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Deborah Simmons

Dr. Deborah Simmons is a professor of educational psychology in the College of Education and Human Development at Texas A&M University. Simmons has served on the faculties of Bowling Green State University, Vanderbilt University, and the University of Oregon. Since joining the faculty at Texas A&M University in 2004, she has directed or co-directed research grants from the Institute of Education Sciences that have developed and evaluated interventions to improve language and literacy outcomes for students with or at risk of academic difficulties. She is a standing panel reviewer for the Institute of Education Sciences. She was recognized by the American Educational Research Association and American Psychological Association with awards for outstanding articles in their journals. She was the recipient of the Jeanette Fleischner Award for outstanding contribution to the field of learning disabilities from the Division for Learning Disabilities of the Council for Exceptional Children and the Faculty Mentoring Award in the College of Education and Human Development. Her current research focuses on prevention and intervention of reading difficulties. To contact Simmons, visit the Texas A&M University website.


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Jessica Toste

Dr. Jessica R. Toste is an assistant professor in the Department of Special Education at The University of Texas at Austin. Toste received her Ph.D. in educational psychology from McGill University (Montreal) in 2011. Her research interests are related to students with learning disabilities and effective reading interventions, with a particular focus on psychosocial processes and classroom climate as determinants of school success. She has published articles and book chapters on resilience factors related to achievement and psychosocial functioning of at-risk youth. She was trained in reading intervention research as a postdoctoral fellow at Vanderbilt University (2011–2013) and as a Fulbright scholar/visiting researcher at the Florida Center for Reading Research (2008–2009). She was the recipient of the Canadian Education Association’s 2012 Pat Clifford Award for Early Career Research in Education. She is also a licensed elementary school teacher in Quebec and has extensive experience as a reading specialist. To contact Toste, visit the UT Austin Department of Special Education website.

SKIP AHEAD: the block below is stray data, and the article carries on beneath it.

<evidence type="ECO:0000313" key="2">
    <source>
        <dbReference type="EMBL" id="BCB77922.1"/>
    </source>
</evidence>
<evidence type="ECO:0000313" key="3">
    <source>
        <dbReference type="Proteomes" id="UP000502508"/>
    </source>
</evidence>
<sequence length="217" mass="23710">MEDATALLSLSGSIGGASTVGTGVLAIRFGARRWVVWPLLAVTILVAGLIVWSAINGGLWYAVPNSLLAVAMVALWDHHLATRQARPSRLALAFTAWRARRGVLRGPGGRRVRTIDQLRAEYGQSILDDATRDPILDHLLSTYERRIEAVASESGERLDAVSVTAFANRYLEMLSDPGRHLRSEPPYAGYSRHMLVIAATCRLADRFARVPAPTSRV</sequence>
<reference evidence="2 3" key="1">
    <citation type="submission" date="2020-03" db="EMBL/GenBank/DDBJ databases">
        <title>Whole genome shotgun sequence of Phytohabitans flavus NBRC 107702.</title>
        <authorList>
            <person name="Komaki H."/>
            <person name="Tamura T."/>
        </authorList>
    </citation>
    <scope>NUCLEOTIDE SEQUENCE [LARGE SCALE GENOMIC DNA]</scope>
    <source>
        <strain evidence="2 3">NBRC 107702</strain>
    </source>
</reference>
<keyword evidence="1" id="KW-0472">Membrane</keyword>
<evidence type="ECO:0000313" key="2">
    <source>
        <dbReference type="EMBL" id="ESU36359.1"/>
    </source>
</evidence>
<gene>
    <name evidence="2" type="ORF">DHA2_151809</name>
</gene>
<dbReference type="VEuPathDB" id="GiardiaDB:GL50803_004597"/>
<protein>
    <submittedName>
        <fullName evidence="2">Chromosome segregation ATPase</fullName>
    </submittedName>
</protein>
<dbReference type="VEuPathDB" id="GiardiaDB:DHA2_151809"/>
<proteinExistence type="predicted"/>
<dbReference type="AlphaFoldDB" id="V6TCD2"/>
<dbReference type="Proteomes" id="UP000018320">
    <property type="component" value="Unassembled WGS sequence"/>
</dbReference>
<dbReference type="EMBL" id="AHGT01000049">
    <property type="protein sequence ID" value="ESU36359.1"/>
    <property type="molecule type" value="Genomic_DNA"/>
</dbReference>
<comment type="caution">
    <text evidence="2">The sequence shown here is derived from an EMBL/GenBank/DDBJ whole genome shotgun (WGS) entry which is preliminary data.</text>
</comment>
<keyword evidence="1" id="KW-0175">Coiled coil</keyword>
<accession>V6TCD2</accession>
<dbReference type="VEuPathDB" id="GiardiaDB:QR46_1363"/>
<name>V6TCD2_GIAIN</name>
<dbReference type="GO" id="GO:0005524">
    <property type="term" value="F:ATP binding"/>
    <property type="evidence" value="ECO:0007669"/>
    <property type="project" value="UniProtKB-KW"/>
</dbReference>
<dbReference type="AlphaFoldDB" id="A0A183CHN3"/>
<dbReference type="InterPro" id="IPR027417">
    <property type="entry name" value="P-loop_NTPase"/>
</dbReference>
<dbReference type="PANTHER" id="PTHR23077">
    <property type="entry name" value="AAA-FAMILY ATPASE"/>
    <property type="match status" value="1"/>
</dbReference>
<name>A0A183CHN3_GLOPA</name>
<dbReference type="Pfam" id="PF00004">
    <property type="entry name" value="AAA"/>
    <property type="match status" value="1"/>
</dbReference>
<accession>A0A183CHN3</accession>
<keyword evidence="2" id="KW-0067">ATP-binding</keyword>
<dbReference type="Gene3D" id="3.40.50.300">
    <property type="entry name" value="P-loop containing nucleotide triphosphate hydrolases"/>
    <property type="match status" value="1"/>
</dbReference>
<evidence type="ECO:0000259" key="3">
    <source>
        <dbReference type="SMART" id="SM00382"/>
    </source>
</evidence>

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Marty Hougen

Dr. Martha “Marty” Hougen is the principal investigator of the College and Career Readiness Initiative: English/Language Arts Faculty Collaborative. Hougen’s recent work focuses on improving preservice teacher education by providing university teacher educators with ongoing professional development and collaborative opportunities. She has worked with struggling readers as a general and special education teacher and administrator and as a university faculty member. She consults with state departments, universities, and school districts across the country on teacher education, reading, and special education. Hougen has authored several publications and is currently working on a book about effective reading instruction.


Photo of Colleen Reutebuch

Colleen Reutebuch

Dr. Colleen Reutebuch is a director of the Reading Institute, project director of the External Evaluator for National Center for System Improvement and the National Deaf Center, principal investigator of the Targeting the 2 Percent project, and co-principal Investigator on Project READ. For more information, read Reutebuch's full bio.


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Greg Roberts

Dr. Greg Roberts is the associate director of MCPER. For more information, read Roberts' full bio.


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Jennifer B. Schnakenberg

Dr. Jennifer B. Schnakenberg is the chief operating officer of MCPER. For more information, read Schnakenberg's full bio.


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Elizabeth Swanson

Dr. Elizabeth Swanson is principal investigator of the Strategies for Reading Information and Vocabulary Effectively (STRIVE) project, co-investigator of the Promoting Adolescents’ Comprehension of Text (PACT) project, and co-principal investigator of the Promoting Adolescents’ Comprehension of Text + Responsive Instruction for Students With Disabilities (PACT+) project. For more information, read Swanson's full bio.